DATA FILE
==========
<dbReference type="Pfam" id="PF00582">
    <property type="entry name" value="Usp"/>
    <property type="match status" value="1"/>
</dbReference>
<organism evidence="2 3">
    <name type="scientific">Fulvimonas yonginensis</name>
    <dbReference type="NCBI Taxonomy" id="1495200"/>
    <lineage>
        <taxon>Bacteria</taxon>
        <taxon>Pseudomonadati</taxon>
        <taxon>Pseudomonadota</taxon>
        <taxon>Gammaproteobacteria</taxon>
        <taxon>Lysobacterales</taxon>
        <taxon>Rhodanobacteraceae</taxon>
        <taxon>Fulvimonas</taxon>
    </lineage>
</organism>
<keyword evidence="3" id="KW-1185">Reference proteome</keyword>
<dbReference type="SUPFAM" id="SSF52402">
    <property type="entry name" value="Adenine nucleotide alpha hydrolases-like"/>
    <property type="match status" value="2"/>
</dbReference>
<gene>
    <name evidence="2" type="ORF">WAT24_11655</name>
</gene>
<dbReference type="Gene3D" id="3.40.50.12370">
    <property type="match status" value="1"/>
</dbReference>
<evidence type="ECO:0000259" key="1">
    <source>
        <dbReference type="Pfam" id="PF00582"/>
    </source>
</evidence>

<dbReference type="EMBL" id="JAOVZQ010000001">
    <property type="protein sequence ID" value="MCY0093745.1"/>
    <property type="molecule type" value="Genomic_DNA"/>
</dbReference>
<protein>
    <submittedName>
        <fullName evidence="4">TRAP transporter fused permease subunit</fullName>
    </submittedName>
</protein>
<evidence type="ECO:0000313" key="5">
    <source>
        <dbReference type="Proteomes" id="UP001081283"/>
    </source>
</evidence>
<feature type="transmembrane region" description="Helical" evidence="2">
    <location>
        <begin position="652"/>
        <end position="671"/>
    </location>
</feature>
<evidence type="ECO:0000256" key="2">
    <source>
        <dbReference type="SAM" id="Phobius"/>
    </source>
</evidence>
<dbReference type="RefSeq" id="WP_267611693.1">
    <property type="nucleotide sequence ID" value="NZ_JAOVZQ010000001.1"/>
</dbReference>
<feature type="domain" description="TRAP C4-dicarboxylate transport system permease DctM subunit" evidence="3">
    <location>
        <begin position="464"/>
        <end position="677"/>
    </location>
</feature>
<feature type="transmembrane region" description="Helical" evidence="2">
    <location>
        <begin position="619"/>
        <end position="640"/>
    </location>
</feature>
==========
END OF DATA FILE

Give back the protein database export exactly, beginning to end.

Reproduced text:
<dbReference type="Pfam" id="PF00582">
    <property type="entry name" value="Usp"/>
    <property type="match status" value="1"/>
</dbReference>
<organism evidence="2 3">
    <name type="scientific">Fulvimonas yonginensis</name>
    <dbReference type="NCBI Taxonomy" id="1495200"/>
    <lineage>
        <taxon>Bacteria</taxon>
        <taxon>Pseudomonadati</taxon>
        <taxon>Pseudomonadota</taxon>
        <taxon>Gammaproteobacteria</taxon>
        <taxon>Lysobacterales</taxon>
        <taxon>Rhodanobacteraceae</taxon>
        <taxon>Fulvimonas</taxon>
    </lineage>
</organism>
<keyword evidence="3" id="KW-1185">Reference proteome</keyword>
<dbReference type="SUPFAM" id="SSF52402">
    <property type="entry name" value="Adenine nucleotide alpha hydrolases-like"/>
    <property type="match status" value="2"/>
</dbReference>
<gene>
    <name evidence="2" type="ORF">WAT24_11655</name>
</gene>
<dbReference type="Gene3D" id="3.40.50.12370">
    <property type="match status" value="1"/>
</dbReference>
<evidence type="ECO:0000259" key="1">
    <source>
        <dbReference type="Pfam" id="PF00582"/>
    </source>
</evidence>

<dbReference type="EMBL" id="JAOVZQ010000001">
    <property type="protein sequence ID" value="MCY0093745.1"/>
    <property type="molecule type" value="Genomic_DNA"/>
</dbReference>
<protein>
    <submittedName>
        <fullName evidence="4">TRAP transporter fused permease subunit</fullName>
    </submittedName>
</protein>
<evidence type="ECO:0000313" key="5">
    <source>
        <dbReference type="Proteomes" id="UP001081283"/>
    </source>
</evidence>
<feature type="transmembrane region" description="Helical" evidence="2">
    <location>
        <begin position="652"/>
        <end position="671"/>
    </location>
</feature>
<evidence type="ECO:0000256" key="2">
    <source>
        <dbReference type="SAM" id="Phobius"/>
    </source>
</evidence>
<dbReference type="RefSeq" id="WP_267611693.1">
    <property type="nucleotide sequence ID" value="NZ_JAOVZQ010000001.1"/>
</dbReference>
<feature type="domain" description="TRAP C4-dicarboxylate transport system permease DctM subunit" evidence="3">
    <location>
        <begin position="464"/>
        <end position="677"/>
    </location>
</feature>
<feature type="transmembrane region" description="Helical" evidence="2">
    <location>
        <begin position="619"/>
        <end position="640"/>
    </location>
</feature>